The O&M profession both in Australia and elsewhere does not seem to use any established measures of orientation skills. Instruments such as the Rey-Osterrieth Complex Figure Test (Bennett-Levy, 1984) and the Wechseler Block Design subtest (Wechsler, 1976) were both established many years ago and continue to be used in neuropsychology assessments, but both instruments rely on vision to assess spatial perception. In O&M, when a person has poor spatial skills and tends to get lost easily, vision can be used to find landmarks or signs, to follow other pedestrians, or find by-standers to help. However, vision is not crucial for someone with strongly developed spatial skills to gain and maintain a sense of orientation during travel (Golledge, 1999). Other non-visual information about the environment can serve just as well to detail the traveller’s mental map. Such aspects of low vision or blind mobility as spatial cognition are not necessarily obvious to people who can see (Mettler, 2008) and this makes them more challenging to assess. Tests of spatial cognition and orientation skills which do not require vision are needed to gain a fuller understanding of the relationships between orientation, vision, and mobility in O&M performance.
Approaching O&M holistically means considering participation not just specific activities. Here the notion of “life-space” is pertinent; this notion was proposed in 1936 by Kurt Lewin, who was working in the field of gerontology. Life-space refers to the geographical area a person occupies in the course of daily living and can serve as an indicator of activities and participation (Baker, Bodner, & Allman, 2003). An older person’s life-space might be limited to his aged care home and a weekly outing to the local shops, whereas a middle-aged person’s life-space might be much broader because of her career-related travel interstate or overseas.
Loss of mobility reduces opportunity for participation in social activities and work, volunteering, shopping, healthcare visits, and faith-based activities (McCarthy, 2009). Contraction of a person’s physical and social life-space can lead to social isolation, loss of status and confidence, loss of self-worth, depression, and declines in physical wellbeing (Baker et al., 2003; Horowitz, 2004; Oxley & Charlton, 2009; Oxley & Whelan, 2008). O&M intervention seeks to arrest this contraction of life-space and, if possible, to expand a client’s viable travel options, while also teaching and testing the physical and cognitive skills which are needed to make this travel possible (Deverell, Scott, Battista, & Hill, 2014). Vision restoration treatments seek to serve a similar purpose in expanding life-space and, by association, quality of life.
When investigating whether or not new travel skills or life-space expansion have been achieved through O&M training or vision restoration treatments, a clear understanding of what is involved in O&M, to know what to measure is needed. The aim of this study is to ‘re-scope’ “mobility” from the perspective of both O&M specialists and clients, in order to prompt fresh thinking about the design and selection of tasks and measures which might capture O&M outcomes.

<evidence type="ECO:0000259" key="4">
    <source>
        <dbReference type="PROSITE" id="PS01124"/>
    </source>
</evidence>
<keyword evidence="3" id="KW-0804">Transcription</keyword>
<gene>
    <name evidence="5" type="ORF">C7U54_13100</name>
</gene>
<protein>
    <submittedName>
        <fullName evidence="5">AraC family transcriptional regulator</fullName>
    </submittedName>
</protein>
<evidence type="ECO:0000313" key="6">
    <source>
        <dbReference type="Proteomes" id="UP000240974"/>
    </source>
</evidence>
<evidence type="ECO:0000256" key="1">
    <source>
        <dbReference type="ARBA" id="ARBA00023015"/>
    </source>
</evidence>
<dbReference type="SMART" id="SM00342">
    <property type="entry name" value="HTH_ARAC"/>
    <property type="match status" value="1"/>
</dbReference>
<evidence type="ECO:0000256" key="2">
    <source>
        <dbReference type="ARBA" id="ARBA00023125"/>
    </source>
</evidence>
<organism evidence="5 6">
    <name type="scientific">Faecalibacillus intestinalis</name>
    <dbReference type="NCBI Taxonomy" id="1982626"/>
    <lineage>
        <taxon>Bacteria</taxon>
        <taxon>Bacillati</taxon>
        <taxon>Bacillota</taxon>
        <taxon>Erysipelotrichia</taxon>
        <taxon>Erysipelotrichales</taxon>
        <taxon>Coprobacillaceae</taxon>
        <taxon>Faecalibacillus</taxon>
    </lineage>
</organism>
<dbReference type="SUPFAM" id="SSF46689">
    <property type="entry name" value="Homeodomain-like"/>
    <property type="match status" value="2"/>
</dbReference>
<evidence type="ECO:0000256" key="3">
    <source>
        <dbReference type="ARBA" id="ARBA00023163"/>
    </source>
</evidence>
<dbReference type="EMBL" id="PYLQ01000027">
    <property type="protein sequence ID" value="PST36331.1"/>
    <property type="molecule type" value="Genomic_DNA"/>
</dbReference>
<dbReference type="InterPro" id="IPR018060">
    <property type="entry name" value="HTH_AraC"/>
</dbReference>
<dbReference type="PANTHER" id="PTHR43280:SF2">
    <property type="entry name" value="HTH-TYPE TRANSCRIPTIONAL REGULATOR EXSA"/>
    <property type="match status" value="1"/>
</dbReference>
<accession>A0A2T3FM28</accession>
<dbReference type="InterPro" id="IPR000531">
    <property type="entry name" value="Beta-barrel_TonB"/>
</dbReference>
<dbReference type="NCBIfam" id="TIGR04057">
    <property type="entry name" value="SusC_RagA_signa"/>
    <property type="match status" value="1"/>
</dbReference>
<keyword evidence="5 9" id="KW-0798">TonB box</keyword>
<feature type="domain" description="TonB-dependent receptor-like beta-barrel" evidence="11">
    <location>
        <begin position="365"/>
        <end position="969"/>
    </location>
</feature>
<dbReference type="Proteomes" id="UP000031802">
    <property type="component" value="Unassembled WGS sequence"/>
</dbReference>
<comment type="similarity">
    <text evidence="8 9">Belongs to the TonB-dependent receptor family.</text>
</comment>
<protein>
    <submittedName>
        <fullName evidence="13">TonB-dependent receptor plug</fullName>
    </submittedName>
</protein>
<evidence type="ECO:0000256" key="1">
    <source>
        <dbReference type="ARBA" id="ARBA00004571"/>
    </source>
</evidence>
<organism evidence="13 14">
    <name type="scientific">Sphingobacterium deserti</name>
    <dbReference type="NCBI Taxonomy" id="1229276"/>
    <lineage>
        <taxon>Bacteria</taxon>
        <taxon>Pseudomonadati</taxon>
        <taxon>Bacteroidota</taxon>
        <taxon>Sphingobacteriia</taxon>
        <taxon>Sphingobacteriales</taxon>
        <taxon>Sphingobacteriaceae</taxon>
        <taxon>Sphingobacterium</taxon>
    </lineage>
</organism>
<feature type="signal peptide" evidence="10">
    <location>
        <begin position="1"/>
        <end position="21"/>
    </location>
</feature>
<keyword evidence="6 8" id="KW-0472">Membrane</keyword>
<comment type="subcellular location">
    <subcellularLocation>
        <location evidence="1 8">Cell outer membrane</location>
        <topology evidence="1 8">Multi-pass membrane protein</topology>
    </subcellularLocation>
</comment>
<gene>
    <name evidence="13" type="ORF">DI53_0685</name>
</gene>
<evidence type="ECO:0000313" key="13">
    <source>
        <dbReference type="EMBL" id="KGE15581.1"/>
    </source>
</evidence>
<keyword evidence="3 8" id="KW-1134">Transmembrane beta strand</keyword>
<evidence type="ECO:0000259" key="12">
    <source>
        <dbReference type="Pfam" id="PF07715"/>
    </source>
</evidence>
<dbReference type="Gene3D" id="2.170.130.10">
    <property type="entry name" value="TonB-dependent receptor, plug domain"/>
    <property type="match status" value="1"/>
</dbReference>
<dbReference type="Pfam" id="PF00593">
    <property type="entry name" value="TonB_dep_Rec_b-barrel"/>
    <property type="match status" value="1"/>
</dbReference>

At Bionic Vision Australia (BVA), the clinical research team had the challenge of designing O&M research that could demonstrate the functional impact of BVA’s prototype retinal implant (Ayton et al., 2014). The team wanted to capture comprehensive data about O&M action, even if there were areas of performance that were not easy to measure. Prior to developing a research protocol, grounded theory methodology (Strauss & Corbin, 1998) was used to conceptualise effective mobility. Grounded theory is constructed from raw data through a process of constant comparison, thus methods and findings are combined in this report.
The term “effective” was carefully chosen through discussion between BVA team members. Possible seed questions for the study were then piloted with a convenience sample of colleagues and acquaintances (n=13). The research team considered that the term “functional” relates to what people can do, what works and what is useful, and this is preferable to the deficit thinking typically associated with “suffering vision loss.” However, functional performance might be achieved inefficiently or might be only partially effective. In relation to the bionic eye, the BVA research team wanted to consider and measure not just what people do, but what works really well and might constitute success.
First, the team undertook an enquiry with O&M specialists (n=15) to scope effective mobility, then used these ideas to shape a functional vison research protocol known as LoVADA – the Low Vision Assessment of Daily Activities. The LoVADA protocol was piloted with adults (n=40) who had advanced retinitis pigmentosa (<6/60 visual acuity or <10° visual fields). LoVADA will be described in detail elsewhere. In brief, the protocol includes three levels of route travel complexity, a visual integration task using guided travel, an orientation task involving free-roaming mobility, and a free-walking mobility task undertaken without a mobility aid which evaluates visual landmarking, straight line travel, and reorientation. These tasks generated multiple qualitative, quantitative, and graphic data streams, and included the semi-structured interview question: “What do you think makes your mobility effective?”